GM Said to Name Barra as First Female CEO, Succeeding Akerson
July 2010 Mailbox
RE: “Buffett and the Prince” June 2010 I’ve read many articles on Warren Buffett. It was fascinating to see how yours interwove the personalities. It makes me want to read more about both men. Dick Wendelburg, Big Canoe, Georgia
RE: “Rebuilding the House of Cards” June 2010 Your article explained a lot about the credit industry. I’ll hang on to my American Express and be aware of the tricks and traps. If consumers are abused by banks, banks will lose the consumers. Charles Westfall, Chula Vista, California
RE: “Estate-Tax Trap” June 2010 Under the federal estate-tax law that expired on Dec. 31, when a family business owner or farmer passed away, heirs paid the Internal Revenue Service 45 percent or more of the value of all assets above $3.5 million. In 2001, the rate was 55 percent on assets above $675,000. If Congress fails to act this year, the rate returns to 55 percent on Jan. 1, 2011, on assets above $1 million. Under the temporary 2010 law, families owe taxes only if they sell assets. A capital-gains tax that’s owed when they sell is more reasonable than an estate tax that breaks up businesses. Adam Nicholson, American Family Business Institute, Washington
RE: “Red Card for Rio” June 2010 I’m less concerned about unleashed dogs on Rio’s beaches than about pigeons. I was relieved to find it’s still possible to enjoy an agua de coco at one’s favorite barraca. Cariocas have found ways around the “order shock,” which sounds at odds with the laid-back way of life that attracts foreigners to the Cidade Maravilhosa. Robert Wood, New York
Updates Goldman’s“Colorful” CDO When Thomas Montag, former head of sales and trading in the Americas at Goldman Sachs Group Inc., called a set of mortgage- linked investments “one shitty deal,” he wasn’t the only one with doubts. Internal e-mails from Montag, now president of Bank of America Corp.’s global banking and markets, referred to a collateralized debt obligation called Timberwolf Ltd. that Goldman sold in March 2007. Senate investigators disclosed the e-mail on April 26 after the Securities and Exchange Commission sued the bank a week earlier for fraud regarding another CDO. In “The Ratings Charade” (July 2007), Bloomberg Markets reported that ratings companies worked with banks to create CDOs stuffed with subprime mortgage debt. Banks paid the raters triple what they pay for bond ratings in return for stamping the CDOs with high safety approval. The story cited Timberwolf, noting that the return offered on one investment-grade-rated slice was more than twice that of a similarly rated corporate bond. “When you see something like that, you know it’s pretty risky,” University of San Diego law professor Frank Partnoy said in the Bloomberg story.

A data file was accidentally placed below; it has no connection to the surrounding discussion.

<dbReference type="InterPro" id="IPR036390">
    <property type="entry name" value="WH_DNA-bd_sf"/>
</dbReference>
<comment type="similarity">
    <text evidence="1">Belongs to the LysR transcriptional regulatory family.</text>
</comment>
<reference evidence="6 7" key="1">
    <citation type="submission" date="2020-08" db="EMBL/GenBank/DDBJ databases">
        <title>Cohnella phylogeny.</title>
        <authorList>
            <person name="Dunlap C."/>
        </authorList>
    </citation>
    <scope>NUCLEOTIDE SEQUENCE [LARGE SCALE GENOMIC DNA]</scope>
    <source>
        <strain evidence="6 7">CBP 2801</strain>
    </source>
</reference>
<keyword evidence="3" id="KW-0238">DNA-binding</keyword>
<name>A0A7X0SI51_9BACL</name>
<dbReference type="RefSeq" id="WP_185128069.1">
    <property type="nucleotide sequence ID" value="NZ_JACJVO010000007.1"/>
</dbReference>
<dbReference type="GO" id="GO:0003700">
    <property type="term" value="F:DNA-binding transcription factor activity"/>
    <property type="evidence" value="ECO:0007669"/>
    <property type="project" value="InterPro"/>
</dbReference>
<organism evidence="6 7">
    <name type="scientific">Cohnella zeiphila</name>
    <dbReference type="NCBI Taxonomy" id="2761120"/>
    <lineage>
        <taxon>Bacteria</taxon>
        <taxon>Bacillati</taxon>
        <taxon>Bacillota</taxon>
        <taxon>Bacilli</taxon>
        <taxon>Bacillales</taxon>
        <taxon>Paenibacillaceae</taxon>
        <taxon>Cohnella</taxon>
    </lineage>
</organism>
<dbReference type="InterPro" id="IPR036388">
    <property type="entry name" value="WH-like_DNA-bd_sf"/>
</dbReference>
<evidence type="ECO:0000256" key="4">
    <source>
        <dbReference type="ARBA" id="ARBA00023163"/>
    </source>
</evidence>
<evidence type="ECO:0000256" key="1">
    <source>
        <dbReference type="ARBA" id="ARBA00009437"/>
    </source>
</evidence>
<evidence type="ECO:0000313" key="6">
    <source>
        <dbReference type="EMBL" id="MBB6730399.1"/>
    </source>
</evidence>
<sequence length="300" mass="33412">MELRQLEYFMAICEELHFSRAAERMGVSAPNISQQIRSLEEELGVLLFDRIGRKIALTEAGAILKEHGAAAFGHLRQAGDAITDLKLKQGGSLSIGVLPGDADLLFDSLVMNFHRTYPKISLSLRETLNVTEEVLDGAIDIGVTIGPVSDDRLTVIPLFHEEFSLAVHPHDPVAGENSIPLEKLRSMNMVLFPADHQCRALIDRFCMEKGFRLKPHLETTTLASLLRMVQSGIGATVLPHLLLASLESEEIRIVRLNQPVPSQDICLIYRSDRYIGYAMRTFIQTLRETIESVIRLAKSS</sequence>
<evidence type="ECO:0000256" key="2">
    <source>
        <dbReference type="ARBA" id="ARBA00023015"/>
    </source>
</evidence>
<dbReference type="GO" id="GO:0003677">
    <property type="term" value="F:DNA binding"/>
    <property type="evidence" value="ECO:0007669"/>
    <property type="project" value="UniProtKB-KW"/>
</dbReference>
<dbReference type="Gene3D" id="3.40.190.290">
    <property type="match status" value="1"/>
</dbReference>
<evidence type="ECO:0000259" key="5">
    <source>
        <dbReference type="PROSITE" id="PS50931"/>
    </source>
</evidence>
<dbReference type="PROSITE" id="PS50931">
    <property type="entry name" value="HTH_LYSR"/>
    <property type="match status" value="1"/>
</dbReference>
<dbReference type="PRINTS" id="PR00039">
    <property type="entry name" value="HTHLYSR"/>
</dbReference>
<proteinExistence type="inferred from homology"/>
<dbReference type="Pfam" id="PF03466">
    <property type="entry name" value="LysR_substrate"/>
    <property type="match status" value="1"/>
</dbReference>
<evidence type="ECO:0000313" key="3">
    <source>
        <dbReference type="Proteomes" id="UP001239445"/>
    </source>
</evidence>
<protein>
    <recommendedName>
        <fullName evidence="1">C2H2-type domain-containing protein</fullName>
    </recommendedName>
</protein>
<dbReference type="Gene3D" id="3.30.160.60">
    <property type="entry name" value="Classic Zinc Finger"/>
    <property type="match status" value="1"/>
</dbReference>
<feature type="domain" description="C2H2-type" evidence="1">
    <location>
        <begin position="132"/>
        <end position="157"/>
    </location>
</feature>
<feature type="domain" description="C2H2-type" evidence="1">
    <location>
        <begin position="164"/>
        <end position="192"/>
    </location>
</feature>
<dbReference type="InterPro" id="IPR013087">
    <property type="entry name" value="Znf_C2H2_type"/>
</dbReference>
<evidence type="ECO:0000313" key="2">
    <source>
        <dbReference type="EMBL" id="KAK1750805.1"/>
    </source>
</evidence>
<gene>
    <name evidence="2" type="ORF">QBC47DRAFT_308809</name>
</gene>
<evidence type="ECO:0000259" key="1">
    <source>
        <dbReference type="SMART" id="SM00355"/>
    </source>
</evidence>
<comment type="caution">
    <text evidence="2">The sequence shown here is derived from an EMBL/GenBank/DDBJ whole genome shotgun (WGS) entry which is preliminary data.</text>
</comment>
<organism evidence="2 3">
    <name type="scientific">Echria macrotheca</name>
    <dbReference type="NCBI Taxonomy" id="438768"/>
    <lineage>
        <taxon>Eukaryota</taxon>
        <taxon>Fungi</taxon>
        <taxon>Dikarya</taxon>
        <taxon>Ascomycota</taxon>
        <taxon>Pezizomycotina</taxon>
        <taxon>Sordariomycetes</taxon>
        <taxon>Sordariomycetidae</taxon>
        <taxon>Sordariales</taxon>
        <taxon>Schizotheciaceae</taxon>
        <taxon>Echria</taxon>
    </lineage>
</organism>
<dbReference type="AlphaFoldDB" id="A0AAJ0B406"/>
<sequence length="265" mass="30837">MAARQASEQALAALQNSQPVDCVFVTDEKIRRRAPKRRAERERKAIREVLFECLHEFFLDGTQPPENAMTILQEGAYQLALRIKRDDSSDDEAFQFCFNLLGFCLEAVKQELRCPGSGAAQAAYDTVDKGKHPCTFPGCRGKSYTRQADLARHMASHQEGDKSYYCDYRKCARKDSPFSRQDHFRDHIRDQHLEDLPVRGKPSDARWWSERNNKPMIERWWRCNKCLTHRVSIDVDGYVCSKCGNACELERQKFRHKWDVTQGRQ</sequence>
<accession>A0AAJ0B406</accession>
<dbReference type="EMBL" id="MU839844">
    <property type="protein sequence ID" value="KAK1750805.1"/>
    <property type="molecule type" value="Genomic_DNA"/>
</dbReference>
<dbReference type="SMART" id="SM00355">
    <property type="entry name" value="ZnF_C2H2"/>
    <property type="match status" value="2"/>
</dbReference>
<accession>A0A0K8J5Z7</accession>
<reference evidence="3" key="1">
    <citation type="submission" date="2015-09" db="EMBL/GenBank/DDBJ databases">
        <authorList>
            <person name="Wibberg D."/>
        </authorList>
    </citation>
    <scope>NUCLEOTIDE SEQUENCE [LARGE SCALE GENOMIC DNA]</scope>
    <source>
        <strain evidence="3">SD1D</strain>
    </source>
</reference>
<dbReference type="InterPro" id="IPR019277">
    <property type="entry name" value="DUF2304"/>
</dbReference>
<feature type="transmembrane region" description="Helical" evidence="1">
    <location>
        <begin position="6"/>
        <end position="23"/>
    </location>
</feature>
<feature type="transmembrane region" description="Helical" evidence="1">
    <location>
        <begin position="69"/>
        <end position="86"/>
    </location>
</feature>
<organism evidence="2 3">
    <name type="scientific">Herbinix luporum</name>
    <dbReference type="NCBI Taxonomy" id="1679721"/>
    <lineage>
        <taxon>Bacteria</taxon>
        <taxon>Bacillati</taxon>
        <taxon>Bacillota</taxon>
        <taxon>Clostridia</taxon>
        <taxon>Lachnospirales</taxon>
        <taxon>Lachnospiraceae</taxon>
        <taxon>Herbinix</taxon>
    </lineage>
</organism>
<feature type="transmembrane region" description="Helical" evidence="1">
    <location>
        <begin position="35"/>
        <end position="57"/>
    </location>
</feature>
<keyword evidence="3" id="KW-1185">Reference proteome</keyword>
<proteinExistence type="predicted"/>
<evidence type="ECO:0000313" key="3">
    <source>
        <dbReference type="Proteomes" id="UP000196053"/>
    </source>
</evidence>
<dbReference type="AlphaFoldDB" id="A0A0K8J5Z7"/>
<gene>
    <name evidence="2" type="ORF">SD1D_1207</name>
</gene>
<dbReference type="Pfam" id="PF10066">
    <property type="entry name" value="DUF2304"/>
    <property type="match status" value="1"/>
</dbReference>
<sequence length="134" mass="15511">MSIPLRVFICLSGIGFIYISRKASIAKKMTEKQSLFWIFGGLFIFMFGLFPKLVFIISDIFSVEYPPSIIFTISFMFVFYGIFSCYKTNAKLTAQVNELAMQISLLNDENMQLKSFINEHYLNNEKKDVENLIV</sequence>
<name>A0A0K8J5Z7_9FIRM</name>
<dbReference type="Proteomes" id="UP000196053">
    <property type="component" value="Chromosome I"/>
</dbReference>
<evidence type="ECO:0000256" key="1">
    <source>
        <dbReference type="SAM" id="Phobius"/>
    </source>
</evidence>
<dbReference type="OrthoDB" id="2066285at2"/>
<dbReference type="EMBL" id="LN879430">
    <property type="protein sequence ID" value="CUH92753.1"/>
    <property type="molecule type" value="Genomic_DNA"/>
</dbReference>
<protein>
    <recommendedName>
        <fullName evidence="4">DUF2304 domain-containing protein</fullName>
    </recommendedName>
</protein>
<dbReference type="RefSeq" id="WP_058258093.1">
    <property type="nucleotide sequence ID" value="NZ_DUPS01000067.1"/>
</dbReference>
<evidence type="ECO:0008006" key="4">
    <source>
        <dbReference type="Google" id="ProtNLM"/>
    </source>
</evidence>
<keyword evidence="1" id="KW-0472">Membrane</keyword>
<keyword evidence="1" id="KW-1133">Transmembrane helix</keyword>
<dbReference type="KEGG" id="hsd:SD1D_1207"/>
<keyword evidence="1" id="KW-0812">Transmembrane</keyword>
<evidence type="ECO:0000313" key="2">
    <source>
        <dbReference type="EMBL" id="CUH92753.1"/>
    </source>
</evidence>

Within five months of Timberwolf’s debut, it had lost 80 percent of its value. “In 2007, I called this trade ‘pretty risky,’” Partnoy says. “Now we see that a trader at Goldman was saying essentially the same thing back then but with a more colorful adjective.” David Evans
Sticky Wicket for Modi Lalit Modi, chairman of the Indian Premier League, is facing corruption charges that may cost him his job running the world’s most lucrative cricket competition. The sport’s ruling national body suspended Modi on April 26 as India’s government began a probe into financial irregularities at the IPL. In “India Strikes Back” (November 2008), Bloomberg Markets reported how Modi, 46, a Mumbai-based entrepreneur, founded the IPL in 2008 to capitalize on the popularity of Twenty20, a rapid-fire game that lasts about three hours. The story showed how Modi had clashed with the Board of Control for Cricket in India over revenue from competitions before he became part of it and started the IPL. On May 15, Modi denied in what he said is a 15,000-page document that he had rigged bids for club franchises, profited personally from the award of international telecast and Internet rights and helped relatives buy teams. Richard Tomlinson and Abhay Singh
China Billionaire Gets Jail Time Huang Guangyu, a peasant’s son who became China’s richest man, has been sentenced to 14 years in prison for graft. Bloomberg Markets’ “China’s Uneasy Billionaires’’ (July 2006) and “The Fall of China’s Billionaires’’ (April 2009) chronicled his meteoric rise and even swifter decline. Huang, now 41, founded Gome Electrical Appliances Holding Ltd., which grew into China’s biggest home appliance chain and went public on the Hong Kong Stock Exchange. His fortune rocketed to 43 billion yuan ($6.3 billion), according to official media. Last year, he was charged with bribery, insider trading and other offenses. On May 17, a Beijing court sentenced him to jail, fined him 600 million yuan and ordered 200 million yuan of property confiscated. Huang admitted guilt and assisted investigators, according to official Chinese media, which reported he’s likely to appeal what he considers a strict sentence. William Mellor
Corrections: In “Rebuilding the House of Cards,” a chart on page 81 wrongly stated the loss suffered by Citigroup on its Citi-branded credit cards in 2009. The correct figure is $0.1 billion. In “Estate- Tax Trap,” Congressman Earl Blumenauer was mistakenly identified as Congressman Earl Pomeroy in a photo caption.
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